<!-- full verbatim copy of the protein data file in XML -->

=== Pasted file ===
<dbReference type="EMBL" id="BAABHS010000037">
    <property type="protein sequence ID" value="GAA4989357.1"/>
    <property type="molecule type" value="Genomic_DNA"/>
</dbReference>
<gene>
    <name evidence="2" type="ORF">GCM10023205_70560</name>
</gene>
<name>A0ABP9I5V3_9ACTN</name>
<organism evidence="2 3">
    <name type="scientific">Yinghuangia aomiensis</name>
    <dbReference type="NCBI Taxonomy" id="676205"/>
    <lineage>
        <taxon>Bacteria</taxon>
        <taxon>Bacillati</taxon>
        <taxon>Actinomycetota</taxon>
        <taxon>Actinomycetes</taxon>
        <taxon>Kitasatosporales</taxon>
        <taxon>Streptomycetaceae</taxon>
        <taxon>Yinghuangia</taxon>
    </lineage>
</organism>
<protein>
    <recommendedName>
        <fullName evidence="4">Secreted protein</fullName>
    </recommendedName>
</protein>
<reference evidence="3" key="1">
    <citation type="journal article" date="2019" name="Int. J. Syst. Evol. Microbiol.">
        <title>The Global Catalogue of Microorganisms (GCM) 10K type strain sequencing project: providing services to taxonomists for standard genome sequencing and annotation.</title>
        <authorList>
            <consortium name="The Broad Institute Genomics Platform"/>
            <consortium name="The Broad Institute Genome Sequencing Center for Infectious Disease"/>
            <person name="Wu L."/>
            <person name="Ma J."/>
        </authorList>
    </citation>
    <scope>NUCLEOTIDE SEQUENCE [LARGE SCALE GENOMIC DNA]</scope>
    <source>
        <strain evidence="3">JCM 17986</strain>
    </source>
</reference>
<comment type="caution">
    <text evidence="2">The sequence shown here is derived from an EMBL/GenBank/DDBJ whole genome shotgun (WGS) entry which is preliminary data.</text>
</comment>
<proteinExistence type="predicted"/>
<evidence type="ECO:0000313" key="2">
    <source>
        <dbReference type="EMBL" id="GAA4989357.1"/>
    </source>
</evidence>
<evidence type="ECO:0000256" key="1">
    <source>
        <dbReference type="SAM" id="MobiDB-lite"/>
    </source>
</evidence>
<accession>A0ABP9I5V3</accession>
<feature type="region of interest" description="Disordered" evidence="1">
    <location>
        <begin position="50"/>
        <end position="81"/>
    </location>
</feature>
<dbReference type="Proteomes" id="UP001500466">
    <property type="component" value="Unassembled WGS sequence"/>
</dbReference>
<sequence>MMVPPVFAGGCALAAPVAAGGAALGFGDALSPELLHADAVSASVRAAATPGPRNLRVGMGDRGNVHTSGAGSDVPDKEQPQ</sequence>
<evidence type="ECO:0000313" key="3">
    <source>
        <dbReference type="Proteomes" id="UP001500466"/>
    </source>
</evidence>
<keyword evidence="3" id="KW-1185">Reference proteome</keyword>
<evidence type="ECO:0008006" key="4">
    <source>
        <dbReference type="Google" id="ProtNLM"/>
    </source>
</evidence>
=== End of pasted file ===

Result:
<dbReference type="EMBL" id="BAABHS010000037">
    <property type="protein sequence ID" value="GAA4989357.1"/>
    <property type="molecule type" value="Genomic_DNA"/>
</dbReference>
<gene>
    <name evidence="2" type="ORF">GCM10023205_70560</name>
</gene>
<name>A0ABP9I5V3_9ACTN</name>
<organism evidence="2 3">
    <name type="scientific">Yinghuangia aomiensis</name>
    <dbReference type="NCBI Taxonomy" id="676205"/>
    <lineage>
        <taxon>Bacteria</taxon>
        <taxon>Bacillati</taxon>
        <taxon>Actinomycetota</taxon>
        <taxon>Actinomycetes</taxon>
        <taxon>Kitasatosporales</taxon>
        <taxon>Streptomycetaceae</taxon>
        <taxon>Yinghuangia</taxon>
    </lineage>
</organism>
<protein>
    <recommendedName>
        <fullName evidence="4">Secreted protein</fullName>
    </recommendedName>
</protein>
<reference evidence="3" key="1">
    <citation type="journal article" date="2019" name="Int. J. Syst. Evol. Microbiol.">
        <title>The Global Catalogue of Microorganisms (GCM) 10K type strain sequencing project: providing services to taxonomists for standard genome sequencing and annotation.</title>
        <authorList>
            <consortium name="The Broad Institute Genomics Platform"/>
            <consortium name="The Broad Institute Genome Sequencing Center for Infectious Disease"/>
            <person name="Wu L."/>
            <person name="Ma J."/>
        </authorList>
    </citation>
    <scope>NUCLEOTIDE SEQUENCE [LARGE SCALE GENOMIC DNA]</scope>
    <source>
        <strain evidence="3">JCM 17986</strain>
    </source>
</reference>
<comment type="caution">
    <text evidence="2">The sequence shown here is derived from an EMBL/GenBank/DDBJ whole genome shotgun (WGS) entry which is preliminary data.</text>
</comment>
<proteinExistence type="predicted"/>
<evidence type="ECO:0000313" key="2">
    <source>
        <dbReference type="EMBL" id="GAA4989357.1"/>
    </source>
</evidence>
<evidence type="ECO:0000256" key="1">
    <source>
        <dbReference type="SAM" id="MobiDB-lite"/>
    </source>
</evidence>
<accession>A0ABP9I5V3</accession>
<feature type="region of interest" description="Disordered" evidence="1">
    <location>
        <begin position="50"/>
        <end position="81"/>
    </location>
</feature>
<dbReference type="Proteomes" id="UP001500466">
    <property type="component" value="Unassembled WGS sequence"/>
</dbReference>
<sequence>MMVPPVFAGGCALAAPVAAGGAALGFGDALSPELLHADAVSASVRAAATPGPRNLRVGMGDRGNVHTSGAGSDVPDKEQPQ</sequence>
<evidence type="ECO:0000313" key="3">
    <source>
        <dbReference type="Proteomes" id="UP001500466"/>
    </source>
</evidence>
<keyword evidence="3" id="KW-1185">Reference proteome</keyword>
<evidence type="ECO:0008006" key="4">
    <source>
        <dbReference type="Google" id="ProtNLM"/>
    </source>
</evidence>